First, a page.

Hal Martin, a Michigan assistant attorney general, in court last year during a hearing involving pig farmer Mark Baker.

Michigan pig farmer Mark Baker got some strange holiday greetings from his state’s Department of Natural Resources late last week: a search warrant, served by regulators accompanied by state police. The warrant apparently had to do with a packaging issue discovered with one customer using Baker’s pork–a pretty severe action for one possible packaging problem.

Baker describes the warrant, and the response of his neighbors and friends in coming to his aid, in a  video recorded last Friday. He says in the video that he was trying to “defuse” the situation by asking people not to congregate at his farm. He also said he had had his eight children taken from the farm because “there were too many people with guns around.”

This latest escapade by Michigan authorities is merely their latest effort to make life in Michigan a hell on earth for farmer and U.S. Air Force vet Baker. The state has been after him for the last four years for having the gall to want to raise pigs it considers feral, and illegal. When Baker in 2013 got a judge to uphold Baker’s right to raise his pigs his way, the state wasn’t pleased.

In fact, in a direct courtroom confrontation with pig farmer Mark Baker, recorded on video, assistant attorney general Hal Martin told Baker, “You don’t get it, do you?”

As I pointed out in a 2014 blog post, what Martin meant was this: You don’t get it that we have absolute power over you.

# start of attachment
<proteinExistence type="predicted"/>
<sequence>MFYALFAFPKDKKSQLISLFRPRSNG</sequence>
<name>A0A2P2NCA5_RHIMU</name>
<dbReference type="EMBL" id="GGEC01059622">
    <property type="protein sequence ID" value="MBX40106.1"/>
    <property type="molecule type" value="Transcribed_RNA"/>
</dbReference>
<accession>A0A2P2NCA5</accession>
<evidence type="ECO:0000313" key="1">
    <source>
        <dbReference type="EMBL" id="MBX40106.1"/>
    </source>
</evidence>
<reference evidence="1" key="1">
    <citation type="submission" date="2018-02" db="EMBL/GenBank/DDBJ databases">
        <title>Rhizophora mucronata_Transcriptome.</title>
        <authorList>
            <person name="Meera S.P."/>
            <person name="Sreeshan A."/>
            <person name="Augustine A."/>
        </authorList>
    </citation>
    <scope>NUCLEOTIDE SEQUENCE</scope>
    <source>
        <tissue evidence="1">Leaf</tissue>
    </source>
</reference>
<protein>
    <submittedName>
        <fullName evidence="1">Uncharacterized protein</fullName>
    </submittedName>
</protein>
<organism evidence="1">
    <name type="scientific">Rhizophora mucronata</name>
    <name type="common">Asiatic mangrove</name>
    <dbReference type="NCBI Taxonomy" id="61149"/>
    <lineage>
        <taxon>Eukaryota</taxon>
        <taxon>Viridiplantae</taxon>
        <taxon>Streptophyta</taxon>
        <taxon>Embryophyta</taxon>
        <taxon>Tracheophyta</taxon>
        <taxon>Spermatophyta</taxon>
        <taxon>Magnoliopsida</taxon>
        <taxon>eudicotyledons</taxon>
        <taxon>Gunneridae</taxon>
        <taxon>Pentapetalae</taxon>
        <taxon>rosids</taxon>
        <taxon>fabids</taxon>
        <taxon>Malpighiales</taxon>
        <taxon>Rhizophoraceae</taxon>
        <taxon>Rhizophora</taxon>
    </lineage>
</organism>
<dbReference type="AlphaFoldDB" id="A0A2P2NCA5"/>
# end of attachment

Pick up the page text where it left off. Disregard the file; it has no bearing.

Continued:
Michigan has merely been keeping its word. According to one supporter, “The state veterinarian put enough pressure on just about every butcher within a hundred mile radius of Mark and Jill’s and no one would process these pigs….The Dept. of Ag/USDA put enough pressure on all of the restaurants that bought from Bakers that none of them would continue to buy their meat.” These regulators are good at imitating the Mafia, and carrying out threats.

A month ago, the Bakers put out word on Facebook that they would appreciate receiving orders from people outside Michigan, and very quickly, orders poured in. The state enforcers likely didn’t take well to the possibility that Baker could continue to sell meat to the many people who appreciate what he does.

It’s also worth noting that Mark Baker’s state ranks dead last among the nation’s 50 states in “public integrity.” Michigan certainly hasn’t been a model of state economic development in recent decades. It seems to be much better at getting rid of employers who aren’t part of the corporate network than welcoming them.

That survey suggests that some states aren’t as bad as Michigan. Indeed, some states have over recent years become more welcoming to small farms, including small raw dairy farms. Or maybe the better way to say it is that they have become less hostile. States like Pennsylvania and New York seem to have come to realize that small farms not only pay taxes, but bring in often significant amounts of revenue, which circulates in local communities and helps create jobs.

Smart farmers are certainly learning not to trust Michigan as a place to set up shop. It works first and foremost to protect its corporate citizens.